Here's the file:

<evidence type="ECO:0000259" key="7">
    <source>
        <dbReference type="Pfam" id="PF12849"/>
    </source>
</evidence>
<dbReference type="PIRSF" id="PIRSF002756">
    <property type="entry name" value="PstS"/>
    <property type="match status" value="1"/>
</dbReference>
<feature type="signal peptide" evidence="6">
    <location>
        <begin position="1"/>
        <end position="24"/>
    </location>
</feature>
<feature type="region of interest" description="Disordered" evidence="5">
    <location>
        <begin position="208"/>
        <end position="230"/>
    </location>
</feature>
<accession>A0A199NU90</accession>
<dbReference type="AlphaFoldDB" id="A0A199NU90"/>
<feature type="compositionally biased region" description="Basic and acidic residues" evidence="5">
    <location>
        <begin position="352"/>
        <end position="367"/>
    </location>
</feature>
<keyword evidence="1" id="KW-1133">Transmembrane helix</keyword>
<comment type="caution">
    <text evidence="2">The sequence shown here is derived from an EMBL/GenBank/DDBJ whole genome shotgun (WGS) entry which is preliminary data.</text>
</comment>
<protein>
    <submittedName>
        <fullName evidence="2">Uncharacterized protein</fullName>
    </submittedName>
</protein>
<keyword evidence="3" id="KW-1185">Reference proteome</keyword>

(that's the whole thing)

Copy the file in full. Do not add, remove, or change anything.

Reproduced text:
<evidence type="ECO:0000259" key="7">
    <source>
        <dbReference type="Pfam" id="PF12849"/>
    </source>
</evidence>
<dbReference type="PIRSF" id="PIRSF002756">
    <property type="entry name" value="PstS"/>
    <property type="match status" value="1"/>
</dbReference>
<feature type="signal peptide" evidence="6">
    <location>
        <begin position="1"/>
        <end position="24"/>
    </location>
</feature>
<feature type="region of interest" description="Disordered" evidence="5">
    <location>
        <begin position="208"/>
        <end position="230"/>
    </location>
</feature>
<accession>A0A199NU90</accession>
<dbReference type="AlphaFoldDB" id="A0A199NU90"/>
<feature type="compositionally biased region" description="Basic and acidic residues" evidence="5">
    <location>
        <begin position="352"/>
        <end position="367"/>
    </location>
</feature>
<keyword evidence="1" id="KW-1133">Transmembrane helix</keyword>
<comment type="caution">
    <text evidence="2">The sequence shown here is derived from an EMBL/GenBank/DDBJ whole genome shotgun (WGS) entry which is preliminary data.</text>
</comment>
<protein>
    <submittedName>
        <fullName evidence="2">Uncharacterized protein</fullName>
    </submittedName>
</protein>
<keyword evidence="3" id="KW-1185">Reference proteome</keyword>